$500K Grant Intended To Boost Black Representation In Lucrative Arts World

$500K Grant Intended To Boost Black Representation In Lucrative Arts World

In the multibillion-dollar arts world, Black Americans have been largely left out from participating more in that business. That is a big deal when considering the size of the trade or profession. The value of the U.S. art market was around $30.2 billion in 2022, based on data from market researcher Statista. 

For this report, “arts” refers to the broader industry of artists, museums, cultural institutions, employees and supporters, collectors, and audiences.

To help boost industry diversity, the University of Delaware (UD) and the Alliance of HBCU Museums and Galleries (the Alliance) this year were awarded a $500,000 grant from the Bank of America Charitable Foundation. This funding will more than double the capacity of UD’s Department of Art Conservation’s summer program for 2023 and 2024, increasing it to 10 students from four.

The funding will help cover students’ transportation and housing costs and include a stipend to help minimize their expenses. The award expands the program that UD has offered with the Alliance since 2017.

The six-week internship program allows students to work closely in conservation laboratories with professionals in the field. The internships will expose students to the conservation departments at major U.S. arts institutions, accelerating career growth through networking opportunities.

Generally, becoming a conservator requires many hours of practical experience. Students often take unpaid internships or volunteer their time to reach that status, something typically not an option for students from low-to-moderate-income neighborhoods. An art conservator mainly analyzes and restores different art objects and artifacts so they can last for a long time.

There is a lack of art conservation programs available at U.S. universities, particularly at HBCUs. The fresh effort aims to connect students at HBCUs and minority-serving institutions to gain hands-on field experience and link with major U.S. museums and cultural institutions.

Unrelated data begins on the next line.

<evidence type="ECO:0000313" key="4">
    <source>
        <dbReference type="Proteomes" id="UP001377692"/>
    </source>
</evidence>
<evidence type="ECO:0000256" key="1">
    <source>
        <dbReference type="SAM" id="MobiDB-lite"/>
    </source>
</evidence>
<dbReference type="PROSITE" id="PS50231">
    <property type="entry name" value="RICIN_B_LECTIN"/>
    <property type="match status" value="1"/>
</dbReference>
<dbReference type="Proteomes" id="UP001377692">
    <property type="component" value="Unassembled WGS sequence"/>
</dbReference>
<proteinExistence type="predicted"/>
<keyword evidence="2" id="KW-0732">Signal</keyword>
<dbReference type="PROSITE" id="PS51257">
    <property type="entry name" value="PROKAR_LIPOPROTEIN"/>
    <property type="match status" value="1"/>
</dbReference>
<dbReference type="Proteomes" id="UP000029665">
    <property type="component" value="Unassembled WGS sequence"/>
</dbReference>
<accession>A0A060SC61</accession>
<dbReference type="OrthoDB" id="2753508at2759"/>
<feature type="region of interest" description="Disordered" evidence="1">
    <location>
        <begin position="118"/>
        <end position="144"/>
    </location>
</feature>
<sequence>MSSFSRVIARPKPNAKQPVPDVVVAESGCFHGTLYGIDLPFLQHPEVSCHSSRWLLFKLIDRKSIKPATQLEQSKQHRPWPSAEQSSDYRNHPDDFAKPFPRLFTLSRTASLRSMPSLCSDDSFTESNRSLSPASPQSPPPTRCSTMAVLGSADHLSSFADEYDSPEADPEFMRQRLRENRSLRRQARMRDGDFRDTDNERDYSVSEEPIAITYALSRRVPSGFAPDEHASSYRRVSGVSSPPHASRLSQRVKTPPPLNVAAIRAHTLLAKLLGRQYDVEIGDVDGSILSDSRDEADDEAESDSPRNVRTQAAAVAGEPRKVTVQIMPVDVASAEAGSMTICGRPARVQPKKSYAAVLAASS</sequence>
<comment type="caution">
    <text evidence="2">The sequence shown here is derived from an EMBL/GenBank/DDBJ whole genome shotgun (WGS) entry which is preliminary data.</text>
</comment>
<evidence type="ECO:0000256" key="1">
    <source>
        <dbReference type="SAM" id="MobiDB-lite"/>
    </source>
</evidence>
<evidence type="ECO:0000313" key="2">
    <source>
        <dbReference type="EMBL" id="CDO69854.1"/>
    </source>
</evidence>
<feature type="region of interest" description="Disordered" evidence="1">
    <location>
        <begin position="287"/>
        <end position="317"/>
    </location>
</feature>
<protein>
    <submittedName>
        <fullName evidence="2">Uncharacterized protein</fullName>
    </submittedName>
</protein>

Brian Siegel, SVP, Global Arts, Culture & Heritage Executive, Bank of America, offered some perspective via email. He shared that while a lot has historically been done to celebrate diverse art, less attention has been paid to ensuring that the arts appeal to new and diverse audiences.

He added that museums and other cultural institutions have historically been slower than other industries in creating opportunities for diverse employees – especially in some of the more specialized areas, such as curation and art conservation.

Here are students enrolled in or recently graduated from HBCUs and minority-serving institutions participating in the 2023 summer program.

Students Participating University/Alma Mater Conservation Partner:

April Lacey,  Fisk University, Yale University

Sinclair Strong, Fisk University, Yale University

Darius Scott, Howard University, Brooklyn Museum

Starr A. Smith, Xavier University, Brooklyn Museum

Dominique Golden, The University of Tampa, Winterthur

Dorian Henry, University of Arkansas at Pine Bluff, Winterthur

Gabrielle Hilliard, North Carolina Central University, Smithsonian American Art Museum

Robert Killins III, Tuskegee University, Fisk University

Shamica A. Terry, Lincoln University, Fisk University

Joyce G. Vázquez Villanueva, Interamerican University of Puerto Rico, Smithsonian American Art Museum